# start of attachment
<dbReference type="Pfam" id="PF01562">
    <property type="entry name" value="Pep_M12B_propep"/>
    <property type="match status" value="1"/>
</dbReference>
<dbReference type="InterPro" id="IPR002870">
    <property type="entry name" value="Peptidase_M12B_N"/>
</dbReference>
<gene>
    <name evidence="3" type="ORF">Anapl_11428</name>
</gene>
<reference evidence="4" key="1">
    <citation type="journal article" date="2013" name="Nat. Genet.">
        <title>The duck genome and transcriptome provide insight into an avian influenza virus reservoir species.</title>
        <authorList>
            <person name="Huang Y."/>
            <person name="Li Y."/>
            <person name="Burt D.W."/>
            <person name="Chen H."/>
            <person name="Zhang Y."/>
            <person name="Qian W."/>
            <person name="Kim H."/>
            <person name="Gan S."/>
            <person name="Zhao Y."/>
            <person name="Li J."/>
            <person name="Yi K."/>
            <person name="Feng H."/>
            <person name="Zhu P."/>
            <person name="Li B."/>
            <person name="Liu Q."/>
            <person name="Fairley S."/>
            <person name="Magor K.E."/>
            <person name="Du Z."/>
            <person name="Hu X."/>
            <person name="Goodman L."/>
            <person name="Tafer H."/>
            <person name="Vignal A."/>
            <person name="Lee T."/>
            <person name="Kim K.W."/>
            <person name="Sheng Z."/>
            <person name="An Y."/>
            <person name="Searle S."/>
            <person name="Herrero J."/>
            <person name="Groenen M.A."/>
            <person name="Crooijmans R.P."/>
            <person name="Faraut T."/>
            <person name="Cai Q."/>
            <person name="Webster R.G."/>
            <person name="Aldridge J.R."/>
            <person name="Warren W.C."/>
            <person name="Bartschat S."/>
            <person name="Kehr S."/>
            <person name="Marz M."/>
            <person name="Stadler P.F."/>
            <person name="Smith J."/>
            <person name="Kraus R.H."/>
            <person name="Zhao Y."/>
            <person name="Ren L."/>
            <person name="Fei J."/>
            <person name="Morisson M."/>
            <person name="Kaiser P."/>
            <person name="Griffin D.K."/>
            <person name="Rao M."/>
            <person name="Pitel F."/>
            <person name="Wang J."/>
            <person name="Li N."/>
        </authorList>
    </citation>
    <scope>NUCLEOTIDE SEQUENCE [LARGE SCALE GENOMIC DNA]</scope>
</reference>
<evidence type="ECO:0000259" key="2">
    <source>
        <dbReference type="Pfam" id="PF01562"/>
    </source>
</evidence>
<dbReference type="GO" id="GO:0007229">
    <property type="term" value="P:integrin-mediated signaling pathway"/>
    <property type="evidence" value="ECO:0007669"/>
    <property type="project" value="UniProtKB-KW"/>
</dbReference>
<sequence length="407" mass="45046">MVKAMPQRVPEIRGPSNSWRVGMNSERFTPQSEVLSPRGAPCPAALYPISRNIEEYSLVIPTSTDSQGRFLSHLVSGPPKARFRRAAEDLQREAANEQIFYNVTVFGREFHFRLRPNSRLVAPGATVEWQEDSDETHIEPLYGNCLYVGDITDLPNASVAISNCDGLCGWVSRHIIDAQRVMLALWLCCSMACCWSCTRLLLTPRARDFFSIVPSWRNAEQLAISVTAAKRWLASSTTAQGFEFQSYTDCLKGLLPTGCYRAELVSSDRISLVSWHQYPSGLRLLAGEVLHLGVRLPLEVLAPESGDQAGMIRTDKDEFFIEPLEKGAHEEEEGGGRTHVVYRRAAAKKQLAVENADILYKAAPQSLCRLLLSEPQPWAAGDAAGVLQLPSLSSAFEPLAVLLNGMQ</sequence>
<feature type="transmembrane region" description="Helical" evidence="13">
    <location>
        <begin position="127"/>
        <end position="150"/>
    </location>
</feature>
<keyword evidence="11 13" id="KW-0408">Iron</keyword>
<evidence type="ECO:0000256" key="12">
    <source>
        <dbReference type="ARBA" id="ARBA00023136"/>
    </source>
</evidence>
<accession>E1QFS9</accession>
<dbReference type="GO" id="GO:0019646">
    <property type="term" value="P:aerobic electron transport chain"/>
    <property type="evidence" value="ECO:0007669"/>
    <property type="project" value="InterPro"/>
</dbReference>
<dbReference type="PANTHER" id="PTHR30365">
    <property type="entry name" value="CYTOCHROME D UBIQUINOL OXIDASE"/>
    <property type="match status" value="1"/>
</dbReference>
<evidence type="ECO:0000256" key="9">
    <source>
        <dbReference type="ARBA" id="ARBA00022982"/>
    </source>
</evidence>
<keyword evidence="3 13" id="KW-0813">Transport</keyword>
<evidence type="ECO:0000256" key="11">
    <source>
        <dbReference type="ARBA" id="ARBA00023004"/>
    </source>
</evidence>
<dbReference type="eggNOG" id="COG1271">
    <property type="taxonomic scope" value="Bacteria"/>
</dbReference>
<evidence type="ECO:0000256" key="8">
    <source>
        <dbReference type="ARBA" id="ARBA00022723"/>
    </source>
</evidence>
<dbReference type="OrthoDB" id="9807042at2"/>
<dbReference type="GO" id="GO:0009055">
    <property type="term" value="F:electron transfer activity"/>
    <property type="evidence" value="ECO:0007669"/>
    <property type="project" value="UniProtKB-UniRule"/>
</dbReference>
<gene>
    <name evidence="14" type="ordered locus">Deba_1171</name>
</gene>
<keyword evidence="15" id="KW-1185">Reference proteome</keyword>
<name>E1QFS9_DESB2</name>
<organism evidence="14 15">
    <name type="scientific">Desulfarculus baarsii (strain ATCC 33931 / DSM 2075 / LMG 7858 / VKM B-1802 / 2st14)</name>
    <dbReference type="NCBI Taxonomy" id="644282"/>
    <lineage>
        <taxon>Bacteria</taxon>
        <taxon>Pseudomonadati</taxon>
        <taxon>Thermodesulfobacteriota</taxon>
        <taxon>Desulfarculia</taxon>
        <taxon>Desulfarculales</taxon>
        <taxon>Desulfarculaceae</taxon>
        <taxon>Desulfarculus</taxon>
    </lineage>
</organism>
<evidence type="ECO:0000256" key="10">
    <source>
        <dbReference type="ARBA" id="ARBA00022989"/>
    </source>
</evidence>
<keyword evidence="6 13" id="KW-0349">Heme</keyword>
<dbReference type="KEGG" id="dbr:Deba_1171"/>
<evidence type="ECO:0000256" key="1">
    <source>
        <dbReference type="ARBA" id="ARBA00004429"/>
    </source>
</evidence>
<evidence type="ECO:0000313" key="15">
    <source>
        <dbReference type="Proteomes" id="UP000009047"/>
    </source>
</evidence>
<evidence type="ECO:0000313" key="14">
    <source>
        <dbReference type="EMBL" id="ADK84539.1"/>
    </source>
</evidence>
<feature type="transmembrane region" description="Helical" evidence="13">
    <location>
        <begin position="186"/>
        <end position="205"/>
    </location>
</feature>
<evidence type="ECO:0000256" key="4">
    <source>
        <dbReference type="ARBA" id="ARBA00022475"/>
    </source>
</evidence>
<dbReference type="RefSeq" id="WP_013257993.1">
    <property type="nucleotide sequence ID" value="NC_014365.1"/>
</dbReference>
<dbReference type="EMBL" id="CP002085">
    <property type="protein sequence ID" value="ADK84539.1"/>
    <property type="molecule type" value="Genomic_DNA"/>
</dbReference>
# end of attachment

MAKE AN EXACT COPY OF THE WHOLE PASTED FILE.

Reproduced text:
<dbReference type="Pfam" id="PF01562">
    <property type="entry name" value="Pep_M12B_propep"/>
    <property type="match status" value="1"/>
</dbReference>
<dbReference type="InterPro" id="IPR002870">
    <property type="entry name" value="Peptidase_M12B_N"/>
</dbReference>
<gene>
    <name evidence="3" type="ORF">Anapl_11428</name>
</gene>
<reference evidence="4" key="1">
    <citation type="journal article" date="2013" name="Nat. Genet.">
        <title>The duck genome and transcriptome provide insight into an avian influenza virus reservoir species.</title>
        <authorList>
            <person name="Huang Y."/>
            <person name="Li Y."/>
            <person name="Burt D.W."/>
            <person name="Chen H."/>
            <person name="Zhang Y."/>
            <person name="Qian W."/>
            <person name="Kim H."/>
            <person name="Gan S."/>
            <person name="Zhao Y."/>
            <person name="Li J."/>
            <person name="Yi K."/>
            <person name="Feng H."/>
            <person name="Zhu P."/>
            <person name="Li B."/>
            <person name="Liu Q."/>
            <person name="Fairley S."/>
            <person name="Magor K.E."/>
            <person name="Du Z."/>
            <person name="Hu X."/>
            <person name="Goodman L."/>
            <person name="Tafer H."/>
            <person name="Vignal A."/>
            <person name="Lee T."/>
            <person name="Kim K.W."/>
            <person name="Sheng Z."/>
            <person name="An Y."/>
            <person name="Searle S."/>
            <person name="Herrero J."/>
            <person name="Groenen M.A."/>
            <person name="Crooijmans R.P."/>
            <person name="Faraut T."/>
            <person name="Cai Q."/>
            <person name="Webster R.G."/>
            <person name="Aldridge J.R."/>
            <person name="Warren W.C."/>
            <person name="Bartschat S."/>
            <person name="Kehr S."/>
            <person name="Marz M."/>
            <person name="Stadler P.F."/>
            <person name="Smith J."/>
            <person name="Kraus R.H."/>
            <person name="Zhao Y."/>
            <person name="Ren L."/>
            <person name="Fei J."/>
            <person name="Morisson M."/>
            <person name="Kaiser P."/>
            <person name="Griffin D.K."/>
            <person name="Rao M."/>
            <person name="Pitel F."/>
            <person name="Wang J."/>
            <person name="Li N."/>
        </authorList>
    </citation>
    <scope>NUCLEOTIDE SEQUENCE [LARGE SCALE GENOMIC DNA]</scope>
</reference>
<evidence type="ECO:0000259" key="2">
    <source>
        <dbReference type="Pfam" id="PF01562"/>
    </source>
</evidence>
<dbReference type="GO" id="GO:0007229">
    <property type="term" value="P:integrin-mediated signaling pathway"/>
    <property type="evidence" value="ECO:0007669"/>
    <property type="project" value="UniProtKB-KW"/>
</dbReference>
<sequence length="407" mass="45046">MVKAMPQRVPEIRGPSNSWRVGMNSERFTPQSEVLSPRGAPCPAALYPISRNIEEYSLVIPTSTDSQGRFLSHLVSGPPKARFRRAAEDLQREAANEQIFYNVTVFGREFHFRLRPNSRLVAPGATVEWQEDSDETHIEPLYGNCLYVGDITDLPNASVAISNCDGLCGWVSRHIIDAQRVMLALWLCCSMACCWSCTRLLLTPRARDFFSIVPSWRNAEQLAISVTAAKRWLASSTTAQGFEFQSYTDCLKGLLPTGCYRAELVSSDRISLVSWHQYPSGLRLLAGEVLHLGVRLPLEVLAPESGDQAGMIRTDKDEFFIEPLEKGAHEEEEGGGRTHVVYRRAAAKKQLAVENADILYKAAPQSLCRLLLSEPQPWAAGDAAGVLQLPSLSSAFEPLAVLLNGMQ</sequence>
<feature type="transmembrane region" description="Helical" evidence="13">
    <location>
        <begin position="127"/>
        <end position="150"/>
    </location>
</feature>
<keyword evidence="11 13" id="KW-0408">Iron</keyword>
<evidence type="ECO:0000256" key="12">
    <source>
        <dbReference type="ARBA" id="ARBA00023136"/>
    </source>
</evidence>
<accession>E1QFS9</accession>
<dbReference type="GO" id="GO:0019646">
    <property type="term" value="P:aerobic electron transport chain"/>
    <property type="evidence" value="ECO:0007669"/>
    <property type="project" value="InterPro"/>
</dbReference>
<dbReference type="PANTHER" id="PTHR30365">
    <property type="entry name" value="CYTOCHROME D UBIQUINOL OXIDASE"/>
    <property type="match status" value="1"/>
</dbReference>
<evidence type="ECO:0000256" key="9">
    <source>
        <dbReference type="ARBA" id="ARBA00022982"/>
    </source>
</evidence>
<keyword evidence="3 13" id="KW-0813">Transport</keyword>
<evidence type="ECO:0000256" key="11">
    <source>
        <dbReference type="ARBA" id="ARBA00023004"/>
    </source>
</evidence>
<dbReference type="eggNOG" id="COG1271">
    <property type="taxonomic scope" value="Bacteria"/>
</dbReference>
<evidence type="ECO:0000256" key="8">
    <source>
        <dbReference type="ARBA" id="ARBA00022723"/>
    </source>
</evidence>
<dbReference type="OrthoDB" id="9807042at2"/>
<dbReference type="GO" id="GO:0009055">
    <property type="term" value="F:electron transfer activity"/>
    <property type="evidence" value="ECO:0007669"/>
    <property type="project" value="UniProtKB-UniRule"/>
</dbReference>
<gene>
    <name evidence="14" type="ordered locus">Deba_1171</name>
</gene>
<keyword evidence="15" id="KW-1185">Reference proteome</keyword>
<name>E1QFS9_DESB2</name>
<organism evidence="14 15">
    <name type="scientific">Desulfarculus baarsii (strain ATCC 33931 / DSM 2075 / LMG 7858 / VKM B-1802 / 2st14)</name>
    <dbReference type="NCBI Taxonomy" id="644282"/>
    <lineage>
        <taxon>Bacteria</taxon>
        <taxon>Pseudomonadati</taxon>
        <taxon>Thermodesulfobacteriota</taxon>
        <taxon>Desulfarculia</taxon>
        <taxon>Desulfarculales</taxon>
        <taxon>Desulfarculaceae</taxon>
        <taxon>Desulfarculus</taxon>
    </lineage>
</organism>
<evidence type="ECO:0000256" key="10">
    <source>
        <dbReference type="ARBA" id="ARBA00022989"/>
    </source>
</evidence>
<keyword evidence="6 13" id="KW-0349">Heme</keyword>
<dbReference type="KEGG" id="dbr:Deba_1171"/>
<evidence type="ECO:0000256" key="1">
    <source>
        <dbReference type="ARBA" id="ARBA00004429"/>
    </source>
</evidence>
<evidence type="ECO:0000313" key="15">
    <source>
        <dbReference type="Proteomes" id="UP000009047"/>
    </source>
</evidence>
<evidence type="ECO:0000313" key="14">
    <source>
        <dbReference type="EMBL" id="ADK84539.1"/>
    </source>
</evidence>
<feature type="transmembrane region" description="Helical" evidence="13">
    <location>
        <begin position="186"/>
        <end position="205"/>
    </location>
</feature>
<evidence type="ECO:0000256" key="4">
    <source>
        <dbReference type="ARBA" id="ARBA00022475"/>
    </source>
</evidence>
<dbReference type="RefSeq" id="WP_013257993.1">
    <property type="nucleotide sequence ID" value="NC_014365.1"/>
</dbReference>
<dbReference type="EMBL" id="CP002085">
    <property type="protein sequence ID" value="ADK84539.1"/>
    <property type="molecule type" value="Genomic_DNA"/>
</dbReference>